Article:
The lumps of wood left between the notches can then be split off to the line. This is usually done using a double bevelled axe.

The surface is then cleaned up to a neat flat finish using a finer axe. This is often done using a large side axe or broad axe.

A bit of hewing history

Up until the nineteenth century, all timber had to be converted from raw round logs in to beams, planks and boards using hand tools alone.

Although cleaving or splitting was used, by the middle ages, axes, of various sorts, were commonly used by carpenters and shipwrights to square logs.

Squaring logs up allowed the wood worker to remove sapwood, reduce weight and to mark out and cut joints quite quickly and easily.

Once hewn, the beams could be placed over trestles or even over pits to be sawn into smaller pieces.

Hewing diary

Day one…

Corsican pine

We arrive on site to find five massive lumps of Corsican pine in the field close to Old Arboretum. They are 21 metres long and very very clean of knots. Superb timber!

Simon Toomer and Sophie Nash count the rings with me. Surprisingly difficult to do because, with such large veteran trees, the rings are very close together the further out you go. 135-140 years old! This confirms what Simon believed was the date of this Corsican pine plantation at Westonbirt.

The team of hewers is made up of six experienced timber framers who have been with me before on hewing events, and six young apprentices… and Brian Williamson, one of Westonbirt’s resident coppice workers.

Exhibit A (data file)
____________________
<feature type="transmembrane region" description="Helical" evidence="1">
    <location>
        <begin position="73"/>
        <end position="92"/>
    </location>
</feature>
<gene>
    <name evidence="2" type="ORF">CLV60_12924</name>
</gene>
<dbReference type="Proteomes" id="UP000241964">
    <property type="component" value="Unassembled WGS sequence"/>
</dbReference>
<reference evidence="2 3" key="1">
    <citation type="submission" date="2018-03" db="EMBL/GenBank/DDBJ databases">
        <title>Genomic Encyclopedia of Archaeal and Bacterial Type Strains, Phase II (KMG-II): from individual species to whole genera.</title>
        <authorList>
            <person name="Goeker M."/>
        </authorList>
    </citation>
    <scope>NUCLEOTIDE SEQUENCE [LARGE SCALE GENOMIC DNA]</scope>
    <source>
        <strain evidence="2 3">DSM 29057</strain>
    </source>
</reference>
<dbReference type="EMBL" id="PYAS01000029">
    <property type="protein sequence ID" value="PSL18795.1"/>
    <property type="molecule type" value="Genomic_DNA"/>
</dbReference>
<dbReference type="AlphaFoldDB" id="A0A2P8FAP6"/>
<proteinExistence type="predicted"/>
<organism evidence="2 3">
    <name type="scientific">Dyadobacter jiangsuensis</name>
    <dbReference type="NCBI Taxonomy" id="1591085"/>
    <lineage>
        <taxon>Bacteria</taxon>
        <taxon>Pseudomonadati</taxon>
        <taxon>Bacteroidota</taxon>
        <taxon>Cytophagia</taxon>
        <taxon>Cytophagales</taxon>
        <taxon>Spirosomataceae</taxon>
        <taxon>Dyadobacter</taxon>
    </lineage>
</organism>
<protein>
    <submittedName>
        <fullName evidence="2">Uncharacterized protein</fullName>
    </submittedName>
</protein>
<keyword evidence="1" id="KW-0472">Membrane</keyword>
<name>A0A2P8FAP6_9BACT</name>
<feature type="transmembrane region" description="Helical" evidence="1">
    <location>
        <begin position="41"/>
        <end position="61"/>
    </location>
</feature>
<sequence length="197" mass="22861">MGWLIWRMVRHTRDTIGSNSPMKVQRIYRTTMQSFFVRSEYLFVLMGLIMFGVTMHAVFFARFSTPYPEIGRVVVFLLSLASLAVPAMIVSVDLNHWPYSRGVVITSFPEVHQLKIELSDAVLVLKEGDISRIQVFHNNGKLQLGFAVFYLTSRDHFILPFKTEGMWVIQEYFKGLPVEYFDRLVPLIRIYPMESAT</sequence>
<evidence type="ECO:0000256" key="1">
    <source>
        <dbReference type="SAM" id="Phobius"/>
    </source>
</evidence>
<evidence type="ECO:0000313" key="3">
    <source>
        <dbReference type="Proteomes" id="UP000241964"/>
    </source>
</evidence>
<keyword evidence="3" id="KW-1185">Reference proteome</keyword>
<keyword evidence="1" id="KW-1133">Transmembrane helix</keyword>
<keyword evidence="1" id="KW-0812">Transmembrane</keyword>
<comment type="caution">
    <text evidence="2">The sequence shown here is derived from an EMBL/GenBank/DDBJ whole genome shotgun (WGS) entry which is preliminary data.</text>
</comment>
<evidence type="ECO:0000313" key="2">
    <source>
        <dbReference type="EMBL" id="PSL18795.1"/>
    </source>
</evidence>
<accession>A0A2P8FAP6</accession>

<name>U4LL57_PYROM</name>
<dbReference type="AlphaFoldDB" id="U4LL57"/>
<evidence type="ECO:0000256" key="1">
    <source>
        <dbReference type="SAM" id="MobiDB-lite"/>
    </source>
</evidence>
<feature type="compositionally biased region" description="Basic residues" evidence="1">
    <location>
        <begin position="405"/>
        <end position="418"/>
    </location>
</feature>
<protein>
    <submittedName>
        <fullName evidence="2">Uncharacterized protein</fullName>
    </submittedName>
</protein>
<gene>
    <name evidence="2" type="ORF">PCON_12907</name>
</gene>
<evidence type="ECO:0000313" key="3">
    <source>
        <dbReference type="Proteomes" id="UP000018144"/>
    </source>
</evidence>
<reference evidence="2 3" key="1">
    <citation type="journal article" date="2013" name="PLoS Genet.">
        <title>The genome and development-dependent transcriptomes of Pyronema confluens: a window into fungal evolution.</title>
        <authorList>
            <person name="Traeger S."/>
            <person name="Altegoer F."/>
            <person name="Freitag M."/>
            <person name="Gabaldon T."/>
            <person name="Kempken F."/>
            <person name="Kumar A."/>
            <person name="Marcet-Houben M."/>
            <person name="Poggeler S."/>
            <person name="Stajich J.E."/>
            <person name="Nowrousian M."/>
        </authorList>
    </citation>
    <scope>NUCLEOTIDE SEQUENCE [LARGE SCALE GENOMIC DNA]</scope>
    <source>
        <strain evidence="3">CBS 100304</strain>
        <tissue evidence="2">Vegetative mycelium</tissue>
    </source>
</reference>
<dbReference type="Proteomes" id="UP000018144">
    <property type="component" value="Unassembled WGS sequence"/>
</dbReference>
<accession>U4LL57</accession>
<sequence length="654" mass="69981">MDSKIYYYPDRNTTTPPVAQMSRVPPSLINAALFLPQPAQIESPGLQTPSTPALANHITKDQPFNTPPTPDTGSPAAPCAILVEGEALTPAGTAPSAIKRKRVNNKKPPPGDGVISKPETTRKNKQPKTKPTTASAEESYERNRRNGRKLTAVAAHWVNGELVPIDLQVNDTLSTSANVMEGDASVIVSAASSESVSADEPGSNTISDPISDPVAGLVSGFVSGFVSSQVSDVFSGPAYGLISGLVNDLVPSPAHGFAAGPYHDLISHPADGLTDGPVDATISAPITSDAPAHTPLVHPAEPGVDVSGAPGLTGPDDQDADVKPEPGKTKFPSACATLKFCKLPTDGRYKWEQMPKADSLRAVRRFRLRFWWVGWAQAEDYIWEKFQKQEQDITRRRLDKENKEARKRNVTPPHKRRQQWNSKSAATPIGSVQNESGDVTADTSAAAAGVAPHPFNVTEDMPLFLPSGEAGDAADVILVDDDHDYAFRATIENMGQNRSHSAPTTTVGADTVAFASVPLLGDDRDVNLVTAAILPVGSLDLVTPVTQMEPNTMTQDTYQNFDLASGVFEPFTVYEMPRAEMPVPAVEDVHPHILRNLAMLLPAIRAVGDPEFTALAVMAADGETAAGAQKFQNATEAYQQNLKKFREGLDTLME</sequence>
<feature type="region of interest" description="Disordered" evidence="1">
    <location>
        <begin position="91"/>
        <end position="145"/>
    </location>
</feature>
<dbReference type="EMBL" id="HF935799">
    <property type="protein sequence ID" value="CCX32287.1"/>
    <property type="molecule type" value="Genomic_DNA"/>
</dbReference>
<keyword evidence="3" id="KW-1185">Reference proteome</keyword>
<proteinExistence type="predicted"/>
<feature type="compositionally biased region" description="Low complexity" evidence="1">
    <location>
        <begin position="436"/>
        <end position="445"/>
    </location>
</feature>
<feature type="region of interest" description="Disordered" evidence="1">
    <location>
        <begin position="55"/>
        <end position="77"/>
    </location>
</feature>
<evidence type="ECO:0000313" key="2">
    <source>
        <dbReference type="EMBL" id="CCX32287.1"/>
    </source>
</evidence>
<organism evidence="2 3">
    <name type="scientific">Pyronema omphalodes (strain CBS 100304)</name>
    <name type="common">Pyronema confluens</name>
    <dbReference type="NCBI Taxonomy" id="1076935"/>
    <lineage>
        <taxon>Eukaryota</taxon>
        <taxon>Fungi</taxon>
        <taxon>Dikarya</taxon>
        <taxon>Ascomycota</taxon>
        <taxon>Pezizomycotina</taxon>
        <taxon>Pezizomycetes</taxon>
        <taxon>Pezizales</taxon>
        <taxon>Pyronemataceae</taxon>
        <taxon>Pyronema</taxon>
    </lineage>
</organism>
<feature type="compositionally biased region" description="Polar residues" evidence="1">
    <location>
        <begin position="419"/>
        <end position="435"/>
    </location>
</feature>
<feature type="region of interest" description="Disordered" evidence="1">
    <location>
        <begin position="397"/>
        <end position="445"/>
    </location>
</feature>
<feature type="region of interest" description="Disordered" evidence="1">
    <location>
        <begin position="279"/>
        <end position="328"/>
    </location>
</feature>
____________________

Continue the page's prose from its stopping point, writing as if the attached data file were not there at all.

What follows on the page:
With the sun shining, we do introductions and discuss the important health and safety issues. Hewing is safe if you follow certain rules but can be very dangerous if you don’t.

The logs have already been milled to 300mm deep beams with a chain saw mill. We mark them out in to huge cambered tie beams for the new machinery shed at Westonbirt – 425mm deep minimum. When finished these beams will not weigh 3 tonnes!

Axes start to swing as we notch the logs to our lines. The timber is so clean we can split off the chunks between out notches quite easily. They are muy buenos notches!!

Hewing begins

Many types of double bevelled axes are being used. Generally with this size of timber bigger felling axes are more effective than smaller. But of course that does depend on the strength and size of the hewer.

Day two…

We start again about 8.30am with discussion of health and safety and a plan to finish the job in the day. But… there is rain… we run to put the big white tents up!!

The rain gets heavier… luckily much of the notching and splitting (sometimes called juggling) is done. The next stage works well under tents. It is the cleaning up of surfaces with big side axes.

We have a range of axe styles. The most spectacular are the Germanic goose wing axes. One apprentice “merlin the strong” has a wonderful collection. These leave a relatively flat finish but are heavy beasts.

Those hewers of more slight build, for example apprentice coppice worker, Fiona de Wert, uses a small double bevelled axe. This tool leaves a beautiful scoopy effect.

Hewing in action

The hewing stops only for lunch brought by Sue Brentnall… fabulous local cheeses, grilled aubergine, and artisan made breads. It’s a hard life of the hewer!

We rush to finish by twilight. Tom Macurrach and Joel Hendry, two old hands, rapidly finish the last side by two man notching (a dramatic, high octane, European technique).

A high octane European hewing technique